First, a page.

San Antonio Launches Digital Divide Survey to Determine Who the Internet Revolution Has Left Behind

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Bexar County has sought to improve internet access via its BiblioTech all-digital libraries. - FACEBOOK / BEXAR BIBLIOTECH
  • Facebook / Bexar BiblioTech
  • Bexar County has sought to improve internet access via its BiblioTech all-digital libraries.
One in four Alamo City residents lack Internet access, according to recent U.S. Census data. What's more, recent data from the Brookings Institution think tank shows the city is in the bottom quarter of the 100 largest U.S. metro areas when it comes to broadband access.

To remedy the situation, San Antonio and Bexar County officials launched a survey Monday to determine who in the city still lacks Internet access and basic digital literacy. From there, the city and county will develop potential strategies to narrow their digital divide.

While Census data gives a broad snapshot of the chasm, local officials say they're looking for more detail, including breakdowns for each of the 10 Council Districts. In addition to conducting the survey online, they're distributing physical copies at community centers, libraries and public events.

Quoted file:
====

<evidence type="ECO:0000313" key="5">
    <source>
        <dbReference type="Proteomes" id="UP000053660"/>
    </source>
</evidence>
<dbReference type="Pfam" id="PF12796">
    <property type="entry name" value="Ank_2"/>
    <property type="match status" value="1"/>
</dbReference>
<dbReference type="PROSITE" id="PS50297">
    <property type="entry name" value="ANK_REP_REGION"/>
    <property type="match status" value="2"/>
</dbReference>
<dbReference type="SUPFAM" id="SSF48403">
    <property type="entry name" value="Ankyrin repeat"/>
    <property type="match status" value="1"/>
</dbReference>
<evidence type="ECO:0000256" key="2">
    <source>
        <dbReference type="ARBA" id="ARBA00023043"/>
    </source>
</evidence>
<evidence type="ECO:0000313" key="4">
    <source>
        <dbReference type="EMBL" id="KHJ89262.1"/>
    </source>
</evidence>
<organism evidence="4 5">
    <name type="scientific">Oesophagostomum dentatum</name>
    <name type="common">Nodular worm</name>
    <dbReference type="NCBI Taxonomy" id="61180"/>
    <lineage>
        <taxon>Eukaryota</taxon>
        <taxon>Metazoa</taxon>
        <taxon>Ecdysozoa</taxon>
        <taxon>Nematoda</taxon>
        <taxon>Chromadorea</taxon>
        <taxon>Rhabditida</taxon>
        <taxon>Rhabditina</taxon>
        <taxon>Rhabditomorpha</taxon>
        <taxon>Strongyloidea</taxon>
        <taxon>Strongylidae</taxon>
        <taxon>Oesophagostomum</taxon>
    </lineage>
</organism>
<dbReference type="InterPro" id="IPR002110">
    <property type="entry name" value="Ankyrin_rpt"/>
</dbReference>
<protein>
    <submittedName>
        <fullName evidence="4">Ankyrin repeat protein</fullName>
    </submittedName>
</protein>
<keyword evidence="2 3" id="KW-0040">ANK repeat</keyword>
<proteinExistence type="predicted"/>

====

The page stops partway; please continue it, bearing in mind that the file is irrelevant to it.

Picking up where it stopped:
The survey, available in English and Spanish, will continue through February 2, 2020.



"Broadband internet is no longer a luxury. It’s a necessary utility," Mayor Ron Nirenberg said in a news release announcing the survey. "Access to broadband is essential for economic development, education and workforce attainment and growth. The City of San Antonio is dedicated to continuing to find collaborative strategies that will increase access to our communities."

In recent years, both the city and county have taken steps to narrow the digital gap. Bexar's BiblioTech all-digital libraries serve economically disadvantaged areas of the city, and the San Antonio Housing Authority introduced a federally backed initiative to improve digital access and literacy.

However, recent studies, including one that named San Antonio as one of the nation's "worst connected cities" show there's still a lot of ground to cover.

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